Hours after the United States withdrew its troops and officially ended their 20-year war in Afghanistan, the Taliban held their first press conference as a “free and sovereign” country.
On Tuesday, Taliban officials were seen entering the Hamid Karzai International Airport. “Congratulations to Afghanistan,” Taliban spokesperson Zabihullah Mujahid said to the reporters. “This victory belongs to us all.”
In dramatic videos from the airport runway, Mujahid and other Taliban officials are seen surrounded by the group’s special forces known as the Badri 313 unit. Mujahid said that the Taliban’s victory was a “lesson for other invaders” and reiterated their stance of being more tolerant than their first stint in power.
“America was defeated... and on behalf of my nation, we want to have good relations with the rest of the world,” Mujahid said, adding they will protect the “freedom, independence and Islamic values” of Afghans.
Reports that the Taliban had completed consultations regarding its new government emerged just hours after the press conference, but details have yet to be announced.
Another Taliban leader, Anas Haqqani, tweeted about the withdrawal and said they made “history again”. “I am very happy that after 20 years of jihad, sacrifices and hardships I have this pride to see these historic moments,” said the brother of Sirajuddin Haqqani, who heads the lethal Taliban insurgent faction, the Haqqani Network.
Where the Taliban chose to hold their press conference was symbolic. The airport had been the epicentre of the international media’s focus since the Taliban took over the country. Transforming from pure and utter chaos as Afghans were desperate to flee, to a site of terror on Thursday when a bombing killed at least 170 people, it was—up until 11:59 PM local time—the last bastion of U.S. occupation. The press conference on the airport’s runway served to cement their takeover literally and figuratively.
Images of the press conference at the airport were jarringly different from the scenes the world had seen from the same site in previous weeks. The airport was quiet and deserted, except for Taliban leaders seen surrounded by the armed Badri 313 special unit, an elite military unit considered critical in the Taliban’s takeover of Afghanistan. The fighters were seen brandishing U.S. rifles and the Taliban’s white flag.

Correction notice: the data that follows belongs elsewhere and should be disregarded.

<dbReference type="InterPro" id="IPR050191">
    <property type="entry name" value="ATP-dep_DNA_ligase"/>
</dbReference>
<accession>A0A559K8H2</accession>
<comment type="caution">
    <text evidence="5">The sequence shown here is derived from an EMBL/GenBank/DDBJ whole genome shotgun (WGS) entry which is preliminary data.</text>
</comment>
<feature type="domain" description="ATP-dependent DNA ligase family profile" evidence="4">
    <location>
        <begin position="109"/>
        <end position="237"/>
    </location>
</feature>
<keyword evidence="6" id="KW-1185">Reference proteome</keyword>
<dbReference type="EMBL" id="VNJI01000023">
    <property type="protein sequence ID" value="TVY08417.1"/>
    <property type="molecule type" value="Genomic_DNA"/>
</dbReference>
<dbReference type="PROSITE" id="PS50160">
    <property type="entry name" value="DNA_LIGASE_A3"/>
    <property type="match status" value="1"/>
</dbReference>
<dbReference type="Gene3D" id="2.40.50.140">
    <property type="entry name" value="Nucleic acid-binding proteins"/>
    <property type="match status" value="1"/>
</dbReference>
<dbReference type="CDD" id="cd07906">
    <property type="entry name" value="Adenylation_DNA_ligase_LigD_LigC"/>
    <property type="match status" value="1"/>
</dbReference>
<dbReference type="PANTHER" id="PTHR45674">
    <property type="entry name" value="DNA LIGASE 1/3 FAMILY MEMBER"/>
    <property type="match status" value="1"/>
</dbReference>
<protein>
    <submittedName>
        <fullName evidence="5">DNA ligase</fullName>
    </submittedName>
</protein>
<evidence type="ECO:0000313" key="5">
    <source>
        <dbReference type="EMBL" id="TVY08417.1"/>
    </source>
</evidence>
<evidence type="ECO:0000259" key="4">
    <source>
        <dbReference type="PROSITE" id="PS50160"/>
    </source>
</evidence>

Unlike the Taliban fighters often found in informal clothes, Badri 313 soldiers wear military fatigues and boots, body armour, carry tactical rifles and travel in armoured vehicles. Videos and images of the Badri 313 forces are often found in propaganda media shared by Taliban officials.
In a video from the press conference, Mujahid thanked the Badri 313 unit for their “sacrifice” and praised their “patience and perseverance” in taking control of the country. “Our success is because of you all,” he said. “I congratulate you and the nation on this freedom, and I wish that Afghanistan will never be occupied again, and that an Islamic system will be established here.”
At the press conference, Taliban leaders, led by Mujahid, briefly spoke to journalists, and then walked down the runway and inspected aircraft abandoned by the U.S. military. Separate images showed a Taliban fighter sitting in the cockpit of an Afghan Air Force aircraft, while others showed Badri 313 fighters in vehicles driving down the runway.
A few steps away, the airport’s terminal was littered with empty bullet casings and trash from the previous weeks’ chaos. Several military hospital tents were smashed and aircraft tyres were shot out.
In a video posted by multiple Twitter users who identified themselves as a “journalist in the Islamic Emirate of Afghanistan”, a man is seen speaking into the camera as he enters the airport with Badri 313 fighters.
In the immediate aftermath of U.S. withdrawal, Taliban fighters were seen sweeping into the airport and firing guns in the air in celebration. Mujahid went on Twitter to celebrate what he called “full independence”. “We are out of [American] control,” he said in a tweet.
America's longest war took the lives of nearly 2,500 U.S. troops and an estimated 240,000 Afghans, and cost around $2 trillion.
Marine General Frank McKenzie, the head of U.S. Central Command, announced on Monday night the “completion” of the U.S. withdrawal and end of the military mission to evacuate American citizens.
McKenzie also added that the U.S. military disabled 73 aircraft and armoured vehicles that were left behind.
U.S. President Joe Biden is due to give a public statement today on the withdrawal.
Last night, Biden thanked U.S. forces for executing the “dangerous retrograde from Afghanistan” within 17 days. He added that the country will continue working with international partners to evacuate Americans, Afghan partners and foreign nationals looking to leave Afghanistan.
Hundreds of foreigners and many more Afghans are yet to be evacuated from Kabul.
Follow Pallavi Pundir on Twitter.